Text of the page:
Windhoek — Inspector-General of the Namibian Police Force Sebastian Ndeitunga says the force is dire need of veterinary doctors to care for its canine (K-9) unit.
The police K-9 unit has specifically trained dogs assisting the police and other law-enforcement personnel in patrolling, tracking and sniffing for explosives and drugs.
Signing a memorandum of understanding (MoU) yesterday between the Namibian police and the University of Namibia (Unam)'s school of veterinary science, which aims to breed dogs for the canine unit, Ndeitunga said currently the police have no veterinary doctors to care for the animals.
Unam vice-chancellor Professor Kenneth Matengu said the Unam school of veterinary science, established in 2015, will produce its first-ever cohort of graduates in April 2020.
Matengu revealed that the group of 17 students will be the first Namibian-trained veterinarians in the country.
"I have been hunting for the best veterinary doctors to join the police. This is the opportunity for us ... Currently, we don't have someone who has the expertise to look after our canines. Sometimes you find them [dogs] stressed and sometimes they are sick," Ndeitunga said.
However, he said the police have been assisted by local hospitals, adding that the force needs someone "who is on-board 24 hours to look after the animals because they are very important for the police force".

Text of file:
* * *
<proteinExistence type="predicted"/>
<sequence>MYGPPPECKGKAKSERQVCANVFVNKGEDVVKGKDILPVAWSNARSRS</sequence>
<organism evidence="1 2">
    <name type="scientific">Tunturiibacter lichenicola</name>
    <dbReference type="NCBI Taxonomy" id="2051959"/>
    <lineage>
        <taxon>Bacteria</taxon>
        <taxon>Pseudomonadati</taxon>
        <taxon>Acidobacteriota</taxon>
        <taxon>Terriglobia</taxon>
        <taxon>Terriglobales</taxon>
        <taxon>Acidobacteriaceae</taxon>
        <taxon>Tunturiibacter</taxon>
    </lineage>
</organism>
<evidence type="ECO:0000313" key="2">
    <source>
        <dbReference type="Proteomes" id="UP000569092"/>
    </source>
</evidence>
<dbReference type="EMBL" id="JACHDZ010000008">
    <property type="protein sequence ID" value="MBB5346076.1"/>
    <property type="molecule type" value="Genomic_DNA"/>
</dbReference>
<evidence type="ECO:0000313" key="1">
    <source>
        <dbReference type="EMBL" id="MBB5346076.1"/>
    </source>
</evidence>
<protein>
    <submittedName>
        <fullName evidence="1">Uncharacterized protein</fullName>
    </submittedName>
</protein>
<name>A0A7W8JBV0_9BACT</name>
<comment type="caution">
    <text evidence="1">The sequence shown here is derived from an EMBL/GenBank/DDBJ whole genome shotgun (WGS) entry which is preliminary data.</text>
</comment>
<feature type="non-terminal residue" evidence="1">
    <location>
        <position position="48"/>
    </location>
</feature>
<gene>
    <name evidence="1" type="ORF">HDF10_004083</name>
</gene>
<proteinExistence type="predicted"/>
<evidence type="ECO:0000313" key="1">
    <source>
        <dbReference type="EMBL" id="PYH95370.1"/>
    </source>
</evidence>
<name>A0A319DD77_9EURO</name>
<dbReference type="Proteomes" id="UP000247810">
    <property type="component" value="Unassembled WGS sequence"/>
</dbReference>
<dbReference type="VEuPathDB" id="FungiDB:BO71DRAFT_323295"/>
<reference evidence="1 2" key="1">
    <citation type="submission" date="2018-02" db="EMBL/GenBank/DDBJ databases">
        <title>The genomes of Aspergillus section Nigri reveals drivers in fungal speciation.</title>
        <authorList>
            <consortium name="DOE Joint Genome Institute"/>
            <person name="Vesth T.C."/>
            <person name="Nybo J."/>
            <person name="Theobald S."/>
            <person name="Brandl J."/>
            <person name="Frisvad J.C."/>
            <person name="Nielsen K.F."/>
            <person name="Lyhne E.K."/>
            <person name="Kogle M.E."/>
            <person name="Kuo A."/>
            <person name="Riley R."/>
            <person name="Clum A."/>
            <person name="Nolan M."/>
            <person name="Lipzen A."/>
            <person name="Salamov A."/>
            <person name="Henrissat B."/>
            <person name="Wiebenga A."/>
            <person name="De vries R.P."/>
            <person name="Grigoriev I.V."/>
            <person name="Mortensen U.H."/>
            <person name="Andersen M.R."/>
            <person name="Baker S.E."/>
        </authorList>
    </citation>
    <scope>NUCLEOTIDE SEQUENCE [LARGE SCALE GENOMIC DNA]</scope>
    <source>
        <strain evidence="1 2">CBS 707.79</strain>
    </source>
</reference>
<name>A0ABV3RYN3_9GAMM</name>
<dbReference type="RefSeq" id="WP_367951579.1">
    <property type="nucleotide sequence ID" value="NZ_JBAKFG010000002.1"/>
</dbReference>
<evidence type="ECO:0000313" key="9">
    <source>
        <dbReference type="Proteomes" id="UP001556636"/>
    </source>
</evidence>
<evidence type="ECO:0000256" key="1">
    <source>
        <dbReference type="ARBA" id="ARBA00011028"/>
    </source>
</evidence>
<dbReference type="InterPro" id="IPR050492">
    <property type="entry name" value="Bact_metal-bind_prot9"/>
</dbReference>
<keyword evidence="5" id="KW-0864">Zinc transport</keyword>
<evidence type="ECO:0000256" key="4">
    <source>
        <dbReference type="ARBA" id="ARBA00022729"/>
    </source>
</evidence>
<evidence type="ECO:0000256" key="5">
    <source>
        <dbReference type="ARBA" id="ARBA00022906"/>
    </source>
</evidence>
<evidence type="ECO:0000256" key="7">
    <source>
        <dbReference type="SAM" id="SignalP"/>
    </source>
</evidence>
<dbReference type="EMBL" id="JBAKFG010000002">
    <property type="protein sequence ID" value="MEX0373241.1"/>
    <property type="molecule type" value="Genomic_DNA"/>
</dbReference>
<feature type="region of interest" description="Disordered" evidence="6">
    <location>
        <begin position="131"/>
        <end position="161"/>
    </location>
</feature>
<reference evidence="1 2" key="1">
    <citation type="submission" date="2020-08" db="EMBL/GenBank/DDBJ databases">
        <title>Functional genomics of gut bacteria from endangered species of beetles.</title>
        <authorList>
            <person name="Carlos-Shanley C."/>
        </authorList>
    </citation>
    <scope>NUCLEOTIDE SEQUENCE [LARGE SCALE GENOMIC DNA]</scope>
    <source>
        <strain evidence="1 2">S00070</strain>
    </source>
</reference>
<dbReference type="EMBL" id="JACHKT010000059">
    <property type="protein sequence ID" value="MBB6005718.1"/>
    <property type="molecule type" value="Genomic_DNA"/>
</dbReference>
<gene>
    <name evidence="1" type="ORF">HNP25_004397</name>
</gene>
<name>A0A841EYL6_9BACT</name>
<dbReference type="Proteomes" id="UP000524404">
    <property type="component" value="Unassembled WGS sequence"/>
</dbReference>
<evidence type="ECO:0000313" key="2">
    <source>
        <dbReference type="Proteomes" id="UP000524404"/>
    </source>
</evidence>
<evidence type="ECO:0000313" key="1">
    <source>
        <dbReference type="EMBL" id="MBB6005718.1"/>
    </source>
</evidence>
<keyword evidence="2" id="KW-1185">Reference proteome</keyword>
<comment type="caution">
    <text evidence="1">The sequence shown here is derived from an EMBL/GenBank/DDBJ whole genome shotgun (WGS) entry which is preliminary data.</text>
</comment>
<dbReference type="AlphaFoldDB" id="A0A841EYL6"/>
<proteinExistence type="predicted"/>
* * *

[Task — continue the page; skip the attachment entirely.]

"As you see now for those that have died, I have to move one around, probably Kavango East, West and Ohangwena. It will become tired," he noted.
He emphasised that with the lack of veterinary doctors to look after the canines properly, some end up dying which leaves a huge burden on the few remaining canines to be overworked, as they cover large areas.
But he noted Namibia is not breeding these canines, adding that the government is buying them and they are very expensive while there is no budget for the exercise. One dog can easily cost up to N$70 000.
Therefore, he welcomed the MoU with Unam, saying it will capacitate Namibia to have its own breeding system, besides training the dogs.
The school has been annually audited by the regulatory authority, the Namibian Veterinary Council, since 2016.
Matengu said the final accreditation audit will take place in November.
Additionally, he said that during the international external mock audit that took place in May, the school performed well and Unam looks forward to full accreditation in November/December with the veterinary council.
"As we don't have our own academic training hospital, our students go to the world-renowned veterinary faculty in Pretoria for three months of their final year," he added.
According to him, reports from the university indicate that Namibian students are equivalent, and in some areas better, than their own students.